BARR: So, yes, as you said, her boss gave her a clock, but the light from the clock was bothering her. She put it in her bedroom, but she moved it a few times, because the light was annoying her.

And she said that something started to feel weird, because every time she moved the clock, she got a phone call from him. And so, she started searching on the Internet to see what kind of clock it was, and she managed to actually find it, which is pretty surprising, actually, because there are so many different models of spy cams.

But she discovered, of course, that it was a spy cam, that there was a camera in the clock that had been streaming whatever its view was inside her bedroom to her boss's smartphone 24 hours a day, seven days a week, including audio.

So she picked up the phone, and she called him, and then she realized that. And she said, you know, What are you doing? And he said, Oh, that's what you've been up all night Googling. So he had actually been watching her try to figure this out.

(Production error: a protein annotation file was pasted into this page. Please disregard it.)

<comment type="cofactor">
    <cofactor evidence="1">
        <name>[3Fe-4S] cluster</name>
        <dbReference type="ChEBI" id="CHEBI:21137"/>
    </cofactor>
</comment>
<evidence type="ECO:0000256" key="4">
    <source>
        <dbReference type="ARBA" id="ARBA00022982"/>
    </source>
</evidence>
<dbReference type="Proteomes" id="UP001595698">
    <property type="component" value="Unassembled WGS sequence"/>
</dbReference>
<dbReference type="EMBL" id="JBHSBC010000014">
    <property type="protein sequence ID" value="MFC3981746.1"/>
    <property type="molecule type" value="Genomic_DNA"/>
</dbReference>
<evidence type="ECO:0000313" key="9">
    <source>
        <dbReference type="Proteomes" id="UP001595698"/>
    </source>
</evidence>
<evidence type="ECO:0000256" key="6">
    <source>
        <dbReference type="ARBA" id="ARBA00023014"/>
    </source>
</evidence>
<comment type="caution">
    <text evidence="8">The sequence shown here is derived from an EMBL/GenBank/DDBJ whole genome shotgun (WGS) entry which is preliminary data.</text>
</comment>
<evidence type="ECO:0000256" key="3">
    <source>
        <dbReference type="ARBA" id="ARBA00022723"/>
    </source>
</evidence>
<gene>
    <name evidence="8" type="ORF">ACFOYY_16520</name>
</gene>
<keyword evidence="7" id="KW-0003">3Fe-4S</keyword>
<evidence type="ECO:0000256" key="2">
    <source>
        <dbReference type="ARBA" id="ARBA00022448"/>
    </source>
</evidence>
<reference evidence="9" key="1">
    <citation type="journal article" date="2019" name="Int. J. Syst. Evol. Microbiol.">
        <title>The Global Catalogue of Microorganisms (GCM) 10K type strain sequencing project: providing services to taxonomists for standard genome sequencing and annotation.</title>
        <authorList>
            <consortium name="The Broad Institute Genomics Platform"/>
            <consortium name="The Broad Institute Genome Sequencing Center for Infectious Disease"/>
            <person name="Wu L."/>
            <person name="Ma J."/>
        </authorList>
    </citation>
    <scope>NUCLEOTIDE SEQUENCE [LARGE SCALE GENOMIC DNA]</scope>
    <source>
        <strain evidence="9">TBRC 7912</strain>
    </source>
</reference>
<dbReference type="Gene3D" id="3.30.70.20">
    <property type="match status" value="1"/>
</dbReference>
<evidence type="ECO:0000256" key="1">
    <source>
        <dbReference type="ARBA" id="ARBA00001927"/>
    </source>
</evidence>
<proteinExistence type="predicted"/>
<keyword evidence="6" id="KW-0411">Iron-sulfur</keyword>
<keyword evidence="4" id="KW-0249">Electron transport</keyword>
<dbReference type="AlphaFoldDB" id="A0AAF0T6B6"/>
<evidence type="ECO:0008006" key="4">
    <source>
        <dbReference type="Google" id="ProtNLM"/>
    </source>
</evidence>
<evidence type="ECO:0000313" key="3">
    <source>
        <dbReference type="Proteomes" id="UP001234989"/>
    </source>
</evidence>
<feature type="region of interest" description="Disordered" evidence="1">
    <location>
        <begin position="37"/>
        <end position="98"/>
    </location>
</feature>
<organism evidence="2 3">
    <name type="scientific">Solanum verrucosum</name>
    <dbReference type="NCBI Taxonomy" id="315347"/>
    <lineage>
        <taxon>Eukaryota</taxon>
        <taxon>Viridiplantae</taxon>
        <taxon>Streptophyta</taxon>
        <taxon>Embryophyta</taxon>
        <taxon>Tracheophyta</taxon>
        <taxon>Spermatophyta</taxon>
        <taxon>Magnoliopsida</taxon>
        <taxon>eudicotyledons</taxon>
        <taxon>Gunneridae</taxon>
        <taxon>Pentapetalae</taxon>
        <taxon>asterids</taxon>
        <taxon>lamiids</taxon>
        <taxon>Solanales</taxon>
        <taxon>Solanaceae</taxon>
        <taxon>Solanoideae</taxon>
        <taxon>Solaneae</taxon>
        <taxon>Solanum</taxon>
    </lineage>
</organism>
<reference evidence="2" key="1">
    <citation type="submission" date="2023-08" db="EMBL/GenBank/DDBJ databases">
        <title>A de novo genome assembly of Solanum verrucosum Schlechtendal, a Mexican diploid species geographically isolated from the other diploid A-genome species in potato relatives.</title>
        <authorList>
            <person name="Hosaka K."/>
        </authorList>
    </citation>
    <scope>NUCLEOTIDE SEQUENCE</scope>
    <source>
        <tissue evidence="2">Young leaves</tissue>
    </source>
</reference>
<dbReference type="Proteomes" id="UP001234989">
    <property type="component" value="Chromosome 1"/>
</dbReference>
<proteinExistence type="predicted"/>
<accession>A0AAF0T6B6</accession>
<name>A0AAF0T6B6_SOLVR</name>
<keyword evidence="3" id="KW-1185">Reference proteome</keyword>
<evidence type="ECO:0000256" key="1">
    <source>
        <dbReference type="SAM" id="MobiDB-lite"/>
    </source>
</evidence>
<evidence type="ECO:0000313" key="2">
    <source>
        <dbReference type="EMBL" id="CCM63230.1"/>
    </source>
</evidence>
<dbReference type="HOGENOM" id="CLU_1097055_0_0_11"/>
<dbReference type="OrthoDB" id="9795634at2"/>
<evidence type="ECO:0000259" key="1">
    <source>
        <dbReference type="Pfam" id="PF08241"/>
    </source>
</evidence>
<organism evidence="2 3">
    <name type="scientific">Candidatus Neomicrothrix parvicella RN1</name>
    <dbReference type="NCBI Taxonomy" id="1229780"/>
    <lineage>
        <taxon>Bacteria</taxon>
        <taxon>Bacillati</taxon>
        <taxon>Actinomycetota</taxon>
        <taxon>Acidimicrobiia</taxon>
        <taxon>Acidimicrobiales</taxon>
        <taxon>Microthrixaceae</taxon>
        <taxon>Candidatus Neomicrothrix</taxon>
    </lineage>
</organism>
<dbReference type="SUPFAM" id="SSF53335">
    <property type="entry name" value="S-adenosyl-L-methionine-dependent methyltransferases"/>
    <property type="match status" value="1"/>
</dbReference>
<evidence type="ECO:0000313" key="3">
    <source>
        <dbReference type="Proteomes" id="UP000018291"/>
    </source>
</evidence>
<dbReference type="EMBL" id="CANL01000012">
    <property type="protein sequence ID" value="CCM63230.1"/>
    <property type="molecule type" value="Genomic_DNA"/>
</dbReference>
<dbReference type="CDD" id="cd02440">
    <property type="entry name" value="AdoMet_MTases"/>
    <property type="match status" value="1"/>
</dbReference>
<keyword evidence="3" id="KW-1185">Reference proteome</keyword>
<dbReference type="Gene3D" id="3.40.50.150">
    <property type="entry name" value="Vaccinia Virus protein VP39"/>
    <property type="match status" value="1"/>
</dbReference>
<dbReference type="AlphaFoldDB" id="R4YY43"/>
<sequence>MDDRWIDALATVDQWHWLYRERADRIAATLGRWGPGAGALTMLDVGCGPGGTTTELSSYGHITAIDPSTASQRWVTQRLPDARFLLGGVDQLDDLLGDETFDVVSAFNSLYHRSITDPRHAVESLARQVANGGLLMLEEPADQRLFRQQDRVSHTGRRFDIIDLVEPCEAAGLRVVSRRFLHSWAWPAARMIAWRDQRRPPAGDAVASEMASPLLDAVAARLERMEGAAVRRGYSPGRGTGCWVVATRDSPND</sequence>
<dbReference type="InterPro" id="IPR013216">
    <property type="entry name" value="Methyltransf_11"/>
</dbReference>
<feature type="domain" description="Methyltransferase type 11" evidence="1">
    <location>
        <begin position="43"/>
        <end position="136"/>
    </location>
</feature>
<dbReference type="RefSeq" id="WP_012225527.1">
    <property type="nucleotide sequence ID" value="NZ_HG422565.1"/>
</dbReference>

VAUSE: And he -- there was a sentence handed down in this case, right?

BARR: Yes, so he was one of the very rare people who was actually sentenced to some time in prison. He was sentenced to 10 months.

But in the vast majority of these cases in South Korea, I think in 73 percent of the -- no, sorry, 79 percent of the cases where people have been convicted of filming without consent, their sentence is a suspended sentence or a fine, or both. And there's absolutely no minimum amount for the fine.

So some of these people may have been paying a fine of $50, which is just not proportionate at all to the kind of harm they've inflicted on the people.

VAUSE: It is such a violation. Heather Barr from Human Rights Watch, thank you for being with us.

BARR: Thank you.

VAUSE: Before we go, ending on a lighter note, meet China's newest team of space farers. Beijing is sending three astronauts up in China's first human spaceflight in about five years.

The crew scheduled to launch Thursday morning. They'll orbit the Earth for a three-month stay as they work on China's space station. It's the third of nearly a dozen missions to get the station complete by next year.

Thank you for watching this hour of CNN NEWSROOM. Please stay with us. I'll be back at the top of the hour, along with Fred Pleitgen. In the meantime, here's WORLD SPORT. (COMMERCIAL BREAK)